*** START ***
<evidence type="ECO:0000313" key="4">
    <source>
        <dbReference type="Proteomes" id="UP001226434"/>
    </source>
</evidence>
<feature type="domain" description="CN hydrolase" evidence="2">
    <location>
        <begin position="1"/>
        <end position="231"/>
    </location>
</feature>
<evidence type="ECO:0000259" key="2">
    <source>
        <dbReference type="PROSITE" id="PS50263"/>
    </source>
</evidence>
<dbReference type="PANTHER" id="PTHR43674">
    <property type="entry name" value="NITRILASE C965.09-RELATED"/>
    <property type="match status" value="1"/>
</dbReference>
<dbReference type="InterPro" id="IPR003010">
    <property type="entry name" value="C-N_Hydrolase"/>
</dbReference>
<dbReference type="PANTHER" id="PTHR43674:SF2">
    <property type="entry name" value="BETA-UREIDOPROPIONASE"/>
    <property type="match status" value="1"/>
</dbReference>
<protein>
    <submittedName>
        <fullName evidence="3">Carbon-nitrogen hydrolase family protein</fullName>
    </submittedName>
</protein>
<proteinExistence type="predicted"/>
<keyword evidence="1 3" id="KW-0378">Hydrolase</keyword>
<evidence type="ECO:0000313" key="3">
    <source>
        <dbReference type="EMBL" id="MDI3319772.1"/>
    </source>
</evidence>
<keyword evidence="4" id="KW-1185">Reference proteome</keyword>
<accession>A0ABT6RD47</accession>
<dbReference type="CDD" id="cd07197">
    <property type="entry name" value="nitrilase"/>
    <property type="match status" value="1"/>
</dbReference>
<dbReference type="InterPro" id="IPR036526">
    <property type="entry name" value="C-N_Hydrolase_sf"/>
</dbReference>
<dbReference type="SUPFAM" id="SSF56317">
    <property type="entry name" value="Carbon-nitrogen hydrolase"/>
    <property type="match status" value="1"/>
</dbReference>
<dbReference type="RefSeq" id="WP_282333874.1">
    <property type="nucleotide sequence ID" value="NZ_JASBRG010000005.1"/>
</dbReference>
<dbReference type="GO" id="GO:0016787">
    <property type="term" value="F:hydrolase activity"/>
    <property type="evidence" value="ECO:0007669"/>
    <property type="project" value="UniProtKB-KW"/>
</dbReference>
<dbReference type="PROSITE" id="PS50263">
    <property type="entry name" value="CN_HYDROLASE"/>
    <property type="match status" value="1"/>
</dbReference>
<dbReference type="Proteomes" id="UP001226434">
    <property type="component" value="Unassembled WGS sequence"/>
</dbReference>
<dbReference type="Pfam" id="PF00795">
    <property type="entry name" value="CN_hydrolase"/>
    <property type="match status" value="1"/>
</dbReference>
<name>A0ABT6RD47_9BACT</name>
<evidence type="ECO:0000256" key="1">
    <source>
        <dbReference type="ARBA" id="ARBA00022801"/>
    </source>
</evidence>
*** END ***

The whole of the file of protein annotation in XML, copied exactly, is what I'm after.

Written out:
<evidence type="ECO:0000313" key="4">
    <source>
        <dbReference type="Proteomes" id="UP001226434"/>
    </source>
</evidence>
<feature type="domain" description="CN hydrolase" evidence="2">
    <location>
        <begin position="1"/>
        <end position="231"/>
    </location>
</feature>
<evidence type="ECO:0000259" key="2">
    <source>
        <dbReference type="PROSITE" id="PS50263"/>
    </source>
</evidence>
<dbReference type="PANTHER" id="PTHR43674">
    <property type="entry name" value="NITRILASE C965.09-RELATED"/>
    <property type="match status" value="1"/>
</dbReference>
<dbReference type="InterPro" id="IPR003010">
    <property type="entry name" value="C-N_Hydrolase"/>
</dbReference>
<dbReference type="PANTHER" id="PTHR43674:SF2">
    <property type="entry name" value="BETA-UREIDOPROPIONASE"/>
    <property type="match status" value="1"/>
</dbReference>
<protein>
    <submittedName>
        <fullName evidence="3">Carbon-nitrogen hydrolase family protein</fullName>
    </submittedName>
</protein>
<proteinExistence type="predicted"/>
<keyword evidence="1 3" id="KW-0378">Hydrolase</keyword>
<evidence type="ECO:0000313" key="3">
    <source>
        <dbReference type="EMBL" id="MDI3319772.1"/>
    </source>
</evidence>
<keyword evidence="4" id="KW-1185">Reference proteome</keyword>
<accession>A0ABT6RD47</accession>
<dbReference type="CDD" id="cd07197">
    <property type="entry name" value="nitrilase"/>
    <property type="match status" value="1"/>
</dbReference>
<dbReference type="InterPro" id="IPR036526">
    <property type="entry name" value="C-N_Hydrolase_sf"/>
</dbReference>
<dbReference type="SUPFAM" id="SSF56317">
    <property type="entry name" value="Carbon-nitrogen hydrolase"/>
    <property type="match status" value="1"/>
</dbReference>
<dbReference type="RefSeq" id="WP_282333874.1">
    <property type="nucleotide sequence ID" value="NZ_JASBRG010000005.1"/>
</dbReference>
<dbReference type="GO" id="GO:0016787">
    <property type="term" value="F:hydrolase activity"/>
    <property type="evidence" value="ECO:0007669"/>
    <property type="project" value="UniProtKB-KW"/>
</dbReference>
<dbReference type="PROSITE" id="PS50263">
    <property type="entry name" value="CN_HYDROLASE"/>
    <property type="match status" value="1"/>
</dbReference>
<dbReference type="Proteomes" id="UP001226434">
    <property type="component" value="Unassembled WGS sequence"/>
</dbReference>
<dbReference type="Pfam" id="PF00795">
    <property type="entry name" value="CN_hydrolase"/>
    <property type="match status" value="1"/>
</dbReference>
<name>A0ABT6RD47_9BACT</name>
<evidence type="ECO:0000256" key="1">
    <source>
        <dbReference type="ARBA" id="ARBA00022801"/>
    </source>
</evidence>